The emerging HIV/AIDS epidemic in Georgia

Alexander Tkeshelashvili-Kessler, Carlos Del Rio, Kenrad Nelson, Tergiz Tsertsvadze

Research output: Contribution to journalArticlepeer-review

Abstract

The first case of HIV in Georgia was diagnosed in 1989. Through December 2002, a total of 375 cases of HIV infection were reported. However, the World Health Organization estimates that the true number of infections may be closer to 1700. In all, 70% of reported cases are among injection drug users. Based on the UNAIDS classification, Georgia is a low-level HIV country' with an HIV prevalence of less than 1% in all groups, including drug users. However, there is a high prevalence of hepatitis B and C, suggesting a significant risk for the spread of HIV Georgia, a newly independent republic, is experiencing an increase in injection drug use, a rise in sexually transmitted infections and commercial sex trade that create a fertile soil for the potential rapid spread of HIV. However, it is also a country with a unique window of opportunity for limiting the spread of HIV.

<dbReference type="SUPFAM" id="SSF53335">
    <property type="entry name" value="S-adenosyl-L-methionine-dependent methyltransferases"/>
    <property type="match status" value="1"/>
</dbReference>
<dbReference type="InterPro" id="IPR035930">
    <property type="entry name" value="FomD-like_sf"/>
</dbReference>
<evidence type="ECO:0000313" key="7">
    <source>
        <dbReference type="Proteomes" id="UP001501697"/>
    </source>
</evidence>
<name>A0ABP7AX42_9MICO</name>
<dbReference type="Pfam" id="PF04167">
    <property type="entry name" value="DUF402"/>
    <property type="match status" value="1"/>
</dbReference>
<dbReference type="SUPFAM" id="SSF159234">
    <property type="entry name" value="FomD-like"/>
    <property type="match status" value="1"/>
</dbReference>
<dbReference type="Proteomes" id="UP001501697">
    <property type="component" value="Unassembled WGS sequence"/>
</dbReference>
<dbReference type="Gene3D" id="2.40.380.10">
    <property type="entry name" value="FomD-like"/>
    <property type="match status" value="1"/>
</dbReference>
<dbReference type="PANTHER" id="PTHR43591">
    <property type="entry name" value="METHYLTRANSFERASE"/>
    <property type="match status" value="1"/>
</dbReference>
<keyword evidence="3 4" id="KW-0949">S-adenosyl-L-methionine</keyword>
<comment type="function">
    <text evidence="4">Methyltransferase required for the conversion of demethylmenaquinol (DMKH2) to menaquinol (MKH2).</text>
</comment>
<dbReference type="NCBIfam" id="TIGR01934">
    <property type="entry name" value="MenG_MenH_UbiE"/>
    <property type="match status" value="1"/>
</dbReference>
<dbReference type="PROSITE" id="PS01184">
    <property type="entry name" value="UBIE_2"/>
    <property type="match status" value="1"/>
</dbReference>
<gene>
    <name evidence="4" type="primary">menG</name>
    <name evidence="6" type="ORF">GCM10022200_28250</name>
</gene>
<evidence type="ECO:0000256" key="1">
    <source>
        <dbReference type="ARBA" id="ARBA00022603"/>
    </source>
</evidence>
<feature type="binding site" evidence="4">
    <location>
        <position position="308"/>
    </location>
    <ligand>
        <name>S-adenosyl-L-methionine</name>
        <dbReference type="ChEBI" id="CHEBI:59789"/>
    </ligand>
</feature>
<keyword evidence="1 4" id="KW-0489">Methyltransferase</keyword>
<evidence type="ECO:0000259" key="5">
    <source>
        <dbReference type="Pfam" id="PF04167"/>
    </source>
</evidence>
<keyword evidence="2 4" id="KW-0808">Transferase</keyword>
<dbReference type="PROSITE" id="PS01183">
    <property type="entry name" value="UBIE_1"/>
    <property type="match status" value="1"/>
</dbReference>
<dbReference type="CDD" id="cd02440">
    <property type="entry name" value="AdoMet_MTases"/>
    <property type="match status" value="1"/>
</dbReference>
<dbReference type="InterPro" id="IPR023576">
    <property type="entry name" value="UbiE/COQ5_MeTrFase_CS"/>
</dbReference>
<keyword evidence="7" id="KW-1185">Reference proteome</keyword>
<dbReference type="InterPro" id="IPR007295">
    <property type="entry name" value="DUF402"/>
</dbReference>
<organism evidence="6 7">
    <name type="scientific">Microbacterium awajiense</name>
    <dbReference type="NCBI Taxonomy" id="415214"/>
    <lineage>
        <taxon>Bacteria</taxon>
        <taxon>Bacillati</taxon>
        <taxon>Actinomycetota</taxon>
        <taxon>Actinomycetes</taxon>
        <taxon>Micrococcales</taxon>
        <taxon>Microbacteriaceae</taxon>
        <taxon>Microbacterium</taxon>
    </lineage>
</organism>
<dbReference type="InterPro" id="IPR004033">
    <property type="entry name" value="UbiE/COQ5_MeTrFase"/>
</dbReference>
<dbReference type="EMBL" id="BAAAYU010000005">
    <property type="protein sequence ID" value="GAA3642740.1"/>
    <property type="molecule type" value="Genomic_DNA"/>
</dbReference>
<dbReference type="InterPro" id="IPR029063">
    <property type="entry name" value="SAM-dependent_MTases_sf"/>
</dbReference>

Original languageEnglish (US)
Pages (from-to)61-67
Number of pages7
JournalInternational Journal of STD and AIDS
Volume16
Issue number1
DOIs
StatePublished - Jan 2005
Externally publishedYes

Keywords

  • Georgia
  • HIV/AIDS epidemiology
  • Injection drug users
  • Newly independent states
  • Soviet Union/Russia

ASJC Scopus subject areas

  • Dermatology
  • Public Health, Environmental and Occupational Health
  • Infectious Diseases
  • Pharmacology (medical)

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